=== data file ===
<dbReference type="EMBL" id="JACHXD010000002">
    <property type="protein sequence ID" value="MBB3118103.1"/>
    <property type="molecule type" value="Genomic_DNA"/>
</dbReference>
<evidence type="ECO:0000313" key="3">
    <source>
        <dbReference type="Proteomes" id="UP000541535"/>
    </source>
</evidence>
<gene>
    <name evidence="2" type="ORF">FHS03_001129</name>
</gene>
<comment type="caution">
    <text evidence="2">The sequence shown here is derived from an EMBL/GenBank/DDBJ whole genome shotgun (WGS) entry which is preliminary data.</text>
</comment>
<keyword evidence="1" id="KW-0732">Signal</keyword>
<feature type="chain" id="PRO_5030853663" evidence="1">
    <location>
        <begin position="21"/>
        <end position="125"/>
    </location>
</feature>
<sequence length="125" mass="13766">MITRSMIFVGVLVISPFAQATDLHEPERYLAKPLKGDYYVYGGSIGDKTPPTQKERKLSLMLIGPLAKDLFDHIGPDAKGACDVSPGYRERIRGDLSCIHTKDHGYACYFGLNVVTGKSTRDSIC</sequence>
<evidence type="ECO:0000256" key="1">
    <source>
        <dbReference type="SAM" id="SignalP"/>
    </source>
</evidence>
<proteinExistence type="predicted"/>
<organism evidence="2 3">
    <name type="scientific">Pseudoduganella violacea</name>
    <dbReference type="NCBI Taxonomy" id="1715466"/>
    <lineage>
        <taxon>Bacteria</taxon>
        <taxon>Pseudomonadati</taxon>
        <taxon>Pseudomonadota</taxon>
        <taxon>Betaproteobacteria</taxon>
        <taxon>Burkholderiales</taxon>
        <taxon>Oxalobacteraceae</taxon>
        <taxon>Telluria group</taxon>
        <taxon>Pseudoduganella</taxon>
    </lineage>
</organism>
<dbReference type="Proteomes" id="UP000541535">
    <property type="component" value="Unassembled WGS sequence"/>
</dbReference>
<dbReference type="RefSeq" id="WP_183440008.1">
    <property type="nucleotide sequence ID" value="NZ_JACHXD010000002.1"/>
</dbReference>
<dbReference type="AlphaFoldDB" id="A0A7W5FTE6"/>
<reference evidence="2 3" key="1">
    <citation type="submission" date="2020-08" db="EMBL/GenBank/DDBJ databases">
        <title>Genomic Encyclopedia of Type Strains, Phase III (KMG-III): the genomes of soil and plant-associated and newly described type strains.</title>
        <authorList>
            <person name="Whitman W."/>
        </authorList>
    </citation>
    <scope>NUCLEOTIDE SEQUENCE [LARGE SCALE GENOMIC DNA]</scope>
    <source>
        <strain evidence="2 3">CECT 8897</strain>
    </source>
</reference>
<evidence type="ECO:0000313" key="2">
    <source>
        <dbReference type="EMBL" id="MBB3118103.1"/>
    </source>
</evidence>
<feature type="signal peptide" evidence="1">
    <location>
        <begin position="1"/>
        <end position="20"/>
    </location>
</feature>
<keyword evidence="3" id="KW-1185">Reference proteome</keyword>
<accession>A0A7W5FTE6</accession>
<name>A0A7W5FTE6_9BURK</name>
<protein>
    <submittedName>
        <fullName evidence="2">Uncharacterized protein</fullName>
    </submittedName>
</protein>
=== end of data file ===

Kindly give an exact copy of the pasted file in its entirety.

<dbReference type="EMBL" id="JACHXD010000002">
    <property type="protein sequence ID" value="MBB3118103.1"/>
    <property type="molecule type" value="Genomic_DNA"/>
</dbReference>
<evidence type="ECO:0000313" key="3">
    <source>
        <dbReference type="Proteomes" id="UP000541535"/>
    </source>
</evidence>
<gene>
    <name evidence="2" type="ORF">FHS03_001129</name>
</gene>
<comment type="caution">
    <text evidence="2">The sequence shown here is derived from an EMBL/GenBank/DDBJ whole genome shotgun (WGS) entry which is preliminary data.</text>
</comment>
<keyword evidence="1" id="KW-0732">Signal</keyword>
<feature type="chain" id="PRO_5030853663" evidence="1">
    <location>
        <begin position="21"/>
        <end position="125"/>
    </location>
</feature>
<sequence length="125" mass="13766">MITRSMIFVGVLVISPFAQATDLHEPERYLAKPLKGDYYVYGGSIGDKTPPTQKERKLSLMLIGPLAKDLFDHIGPDAKGACDVSPGYRERIRGDLSCIHTKDHGYACYFGLNVVTGKSTRDSIC</sequence>
<evidence type="ECO:0000256" key="1">
    <source>
        <dbReference type="SAM" id="SignalP"/>
    </source>
</evidence>
<proteinExistence type="predicted"/>
<organism evidence="2 3">
    <name type="scientific">Pseudoduganella violacea</name>
    <dbReference type="NCBI Taxonomy" id="1715466"/>
    <lineage>
        <taxon>Bacteria</taxon>
        <taxon>Pseudomonadati</taxon>
        <taxon>Pseudomonadota</taxon>
        <taxon>Betaproteobacteria</taxon>
        <taxon>Burkholderiales</taxon>
        <taxon>Oxalobacteraceae</taxon>
        <taxon>Telluria group</taxon>
        <taxon>Pseudoduganella</taxon>
    </lineage>
</organism>
<dbReference type="Proteomes" id="UP000541535">
    <property type="component" value="Unassembled WGS sequence"/>
</dbReference>
<dbReference type="RefSeq" id="WP_183440008.1">
    <property type="nucleotide sequence ID" value="NZ_JACHXD010000002.1"/>
</dbReference>
<dbReference type="AlphaFoldDB" id="A0A7W5FTE6"/>
<reference evidence="2 3" key="1">
    <citation type="submission" date="2020-08" db="EMBL/GenBank/DDBJ databases">
        <title>Genomic Encyclopedia of Type Strains, Phase III (KMG-III): the genomes of soil and plant-associated and newly described type strains.</title>
        <authorList>
            <person name="Whitman W."/>
        </authorList>
    </citation>
    <scope>NUCLEOTIDE SEQUENCE [LARGE SCALE GENOMIC DNA]</scope>
    <source>
        <strain evidence="2 3">CECT 8897</strain>
    </source>
</reference>
<evidence type="ECO:0000313" key="2">
    <source>
        <dbReference type="EMBL" id="MBB3118103.1"/>
    </source>
</evidence>
<feature type="signal peptide" evidence="1">
    <location>
        <begin position="1"/>
        <end position="20"/>
    </location>
</feature>
<keyword evidence="3" id="KW-1185">Reference proteome</keyword>
<accession>A0A7W5FTE6</accession>
<name>A0A7W5FTE6_9BURK</name>
<protein>
    <submittedName>
        <fullName evidence="2">Uncharacterized protein</fullName>
    </submittedName>
</protein>